Drawing up a self-care plan, according to experts

Stick to a self-care plan

Self-care has never been more important. But that doesn’t necessarily make it easier to stick to a self-care regimen.

Between work responsibilities, family obligations, and life’s ups and downs, we often don’t have enough time to build, let alone maintain, a self-care regimen.

But now might be the time to get a little more serious about committing to a self-care plan. (These are the signs you’re not taking care of yourself.)

Why practice self-care?

A recent survey conducted by the American Psychological Association (APA) looked at stress in America and found that most of us are stressed.

Nearly eight in ten adults surveyed cite Covid-19 as a “major source of stress” in their lives. Nearly seven in ten say they have experienced more stress during the pandemic.

The APA also found that nearly half of those surveyed felt their behavior was negatively impacted as a result of the pandemic. In particular, they indicate unexpected mood swings, emotional outbursts and heightened tension. (Here are short positive quotes to boost your mood.)

This is especially troubling given that anxiety affects 40 million adults, according to the Anxiety and Depression Association of America. Depression affects more than six million adults each year, according to the National Institute of Mental Health. Now more than ever, it’s important to make self-care a priority. (Here are some self-care quotes to get you started.)

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Tips for creating a self-care plan

To prioritize self-care in your life, here are nine tips for successfully putting together your own customized self-care plan.

Make up your own rules

“People have a preconceived notion of self-care and think they need to perform specific tasks,” says Candice Williams, a licensed professional counselor and athletic counselor at Ohio State University. “But self-care is what you make it. I always tell my clients that they can make their own rules.”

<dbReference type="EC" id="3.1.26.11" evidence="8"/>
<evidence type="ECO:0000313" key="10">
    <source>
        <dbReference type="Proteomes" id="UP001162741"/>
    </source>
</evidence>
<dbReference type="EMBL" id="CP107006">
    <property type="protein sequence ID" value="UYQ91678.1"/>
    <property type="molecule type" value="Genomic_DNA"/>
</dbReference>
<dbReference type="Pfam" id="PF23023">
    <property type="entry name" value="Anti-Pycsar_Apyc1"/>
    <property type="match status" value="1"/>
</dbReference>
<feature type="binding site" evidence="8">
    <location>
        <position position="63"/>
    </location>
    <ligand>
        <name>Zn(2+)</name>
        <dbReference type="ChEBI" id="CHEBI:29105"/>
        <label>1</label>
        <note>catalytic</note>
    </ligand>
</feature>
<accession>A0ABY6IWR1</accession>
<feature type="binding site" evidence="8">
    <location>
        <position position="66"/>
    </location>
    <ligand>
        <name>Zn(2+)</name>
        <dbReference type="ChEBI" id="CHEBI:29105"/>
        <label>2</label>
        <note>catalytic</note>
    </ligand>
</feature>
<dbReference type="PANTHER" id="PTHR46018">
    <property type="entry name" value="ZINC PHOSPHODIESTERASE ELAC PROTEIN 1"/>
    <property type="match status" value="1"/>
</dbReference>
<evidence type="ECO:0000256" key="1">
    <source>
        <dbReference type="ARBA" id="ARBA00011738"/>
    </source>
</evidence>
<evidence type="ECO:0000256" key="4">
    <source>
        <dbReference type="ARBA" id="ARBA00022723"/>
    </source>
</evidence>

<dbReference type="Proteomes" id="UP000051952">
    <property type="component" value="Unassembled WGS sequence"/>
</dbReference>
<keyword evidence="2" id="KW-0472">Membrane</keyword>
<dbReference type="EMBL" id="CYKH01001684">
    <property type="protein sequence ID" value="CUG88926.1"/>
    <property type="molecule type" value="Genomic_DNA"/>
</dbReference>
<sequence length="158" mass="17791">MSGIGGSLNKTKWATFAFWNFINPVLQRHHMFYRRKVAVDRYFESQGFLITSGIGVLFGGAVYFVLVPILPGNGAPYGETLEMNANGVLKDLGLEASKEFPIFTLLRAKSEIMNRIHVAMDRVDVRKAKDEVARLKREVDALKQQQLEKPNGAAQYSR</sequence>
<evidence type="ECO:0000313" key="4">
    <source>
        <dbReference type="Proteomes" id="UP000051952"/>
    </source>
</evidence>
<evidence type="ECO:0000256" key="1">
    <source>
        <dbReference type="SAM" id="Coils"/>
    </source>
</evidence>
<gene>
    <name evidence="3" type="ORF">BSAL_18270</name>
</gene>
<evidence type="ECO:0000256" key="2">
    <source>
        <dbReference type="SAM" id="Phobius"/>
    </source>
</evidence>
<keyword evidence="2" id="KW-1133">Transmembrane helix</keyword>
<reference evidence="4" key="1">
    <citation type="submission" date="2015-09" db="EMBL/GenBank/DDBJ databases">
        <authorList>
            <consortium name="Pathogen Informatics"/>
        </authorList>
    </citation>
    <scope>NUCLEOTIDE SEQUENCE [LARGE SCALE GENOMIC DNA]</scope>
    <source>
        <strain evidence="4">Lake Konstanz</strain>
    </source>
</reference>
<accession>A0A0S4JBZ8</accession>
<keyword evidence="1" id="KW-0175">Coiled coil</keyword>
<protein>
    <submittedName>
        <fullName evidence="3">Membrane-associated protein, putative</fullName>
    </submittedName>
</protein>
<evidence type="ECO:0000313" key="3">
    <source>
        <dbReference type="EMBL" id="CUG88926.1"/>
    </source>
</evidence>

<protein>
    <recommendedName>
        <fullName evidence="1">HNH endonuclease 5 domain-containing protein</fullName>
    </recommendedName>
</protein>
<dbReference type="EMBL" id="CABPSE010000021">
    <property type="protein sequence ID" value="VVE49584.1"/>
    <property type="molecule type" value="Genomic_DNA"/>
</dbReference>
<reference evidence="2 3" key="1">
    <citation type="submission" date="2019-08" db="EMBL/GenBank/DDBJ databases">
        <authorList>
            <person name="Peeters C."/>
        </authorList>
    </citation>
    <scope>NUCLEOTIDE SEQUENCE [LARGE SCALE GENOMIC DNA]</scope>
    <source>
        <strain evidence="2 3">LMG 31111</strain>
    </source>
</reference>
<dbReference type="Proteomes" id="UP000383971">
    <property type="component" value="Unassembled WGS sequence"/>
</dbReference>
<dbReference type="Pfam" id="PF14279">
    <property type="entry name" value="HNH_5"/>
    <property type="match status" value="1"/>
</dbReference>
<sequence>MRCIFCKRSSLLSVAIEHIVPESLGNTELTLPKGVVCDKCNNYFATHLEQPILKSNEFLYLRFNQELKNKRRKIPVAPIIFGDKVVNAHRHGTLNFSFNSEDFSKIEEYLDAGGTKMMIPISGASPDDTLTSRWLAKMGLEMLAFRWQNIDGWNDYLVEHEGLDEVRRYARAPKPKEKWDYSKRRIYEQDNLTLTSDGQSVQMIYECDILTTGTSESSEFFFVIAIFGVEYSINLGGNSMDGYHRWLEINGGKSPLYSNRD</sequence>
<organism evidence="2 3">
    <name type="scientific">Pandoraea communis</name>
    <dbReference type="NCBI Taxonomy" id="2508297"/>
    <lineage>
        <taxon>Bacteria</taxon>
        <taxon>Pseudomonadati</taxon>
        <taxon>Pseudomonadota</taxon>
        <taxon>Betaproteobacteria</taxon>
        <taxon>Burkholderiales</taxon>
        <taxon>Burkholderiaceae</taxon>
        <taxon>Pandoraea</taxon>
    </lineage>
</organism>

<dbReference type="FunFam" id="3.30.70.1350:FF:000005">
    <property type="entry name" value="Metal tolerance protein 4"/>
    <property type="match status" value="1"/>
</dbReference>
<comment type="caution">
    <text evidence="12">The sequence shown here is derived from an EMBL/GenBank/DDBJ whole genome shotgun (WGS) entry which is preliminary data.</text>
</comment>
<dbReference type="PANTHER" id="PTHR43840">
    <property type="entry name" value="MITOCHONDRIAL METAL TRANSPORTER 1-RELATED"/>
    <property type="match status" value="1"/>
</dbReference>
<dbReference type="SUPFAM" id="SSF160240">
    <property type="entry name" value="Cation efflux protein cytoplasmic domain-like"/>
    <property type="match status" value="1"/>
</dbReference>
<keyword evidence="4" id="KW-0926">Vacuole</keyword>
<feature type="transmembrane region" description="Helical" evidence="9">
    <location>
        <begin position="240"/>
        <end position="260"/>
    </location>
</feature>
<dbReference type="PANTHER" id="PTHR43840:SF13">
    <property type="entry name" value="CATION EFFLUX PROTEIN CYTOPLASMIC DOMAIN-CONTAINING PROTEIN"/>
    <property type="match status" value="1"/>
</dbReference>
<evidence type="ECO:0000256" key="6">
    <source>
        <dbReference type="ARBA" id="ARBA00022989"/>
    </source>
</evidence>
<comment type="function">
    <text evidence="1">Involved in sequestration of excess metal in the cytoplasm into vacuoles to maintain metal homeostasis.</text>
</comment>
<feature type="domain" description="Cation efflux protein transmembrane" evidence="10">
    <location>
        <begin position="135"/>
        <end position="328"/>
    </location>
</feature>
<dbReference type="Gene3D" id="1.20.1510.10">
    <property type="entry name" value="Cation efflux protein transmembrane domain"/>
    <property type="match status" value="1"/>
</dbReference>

You can choose to build a daily, weekly, quarterly, or annual self-care regimen. Perhaps this includes 15 minute meditations and/or nighttime diaries. Add an eight-hour sleep routine or commit to quarterly mini-vacations. (Here are tips from therapists for starting a journal.)

The primary goal of self-care involves participating in “meaningful activities that reduce stress while promoting optimal health and wellness,” says Barbara Ford Shabazz, a clinical psychologist and director of the psychology program at South University. “Making a plan is a highly individualized undertaking.”

Be realistic

Williams recommends creating a realistic self-care regimen that takes into account your day-to-day responsibilities and obligations. “Often people are too ambitious and make a self-care plan that they can’t stick to,” she says.

“Self-care shouldn’t be stressful,” adds Shabazz. “Be realistic about cost and time investments. Do what you can with what you have. Don’t be afraid to scale back or adjust if you need to.” And don’t lose from good to perfect.

Balance intentionality with flexibility

When building a self-care regimen, it’s important to consciously include activities that are relaxing and calming. But keep in mind that you may need to make changes to your regimen if needed. Williams also recommends getting organized to feel more grounded and settled. (Also try these tips for organizing kitchens for healthy eating.)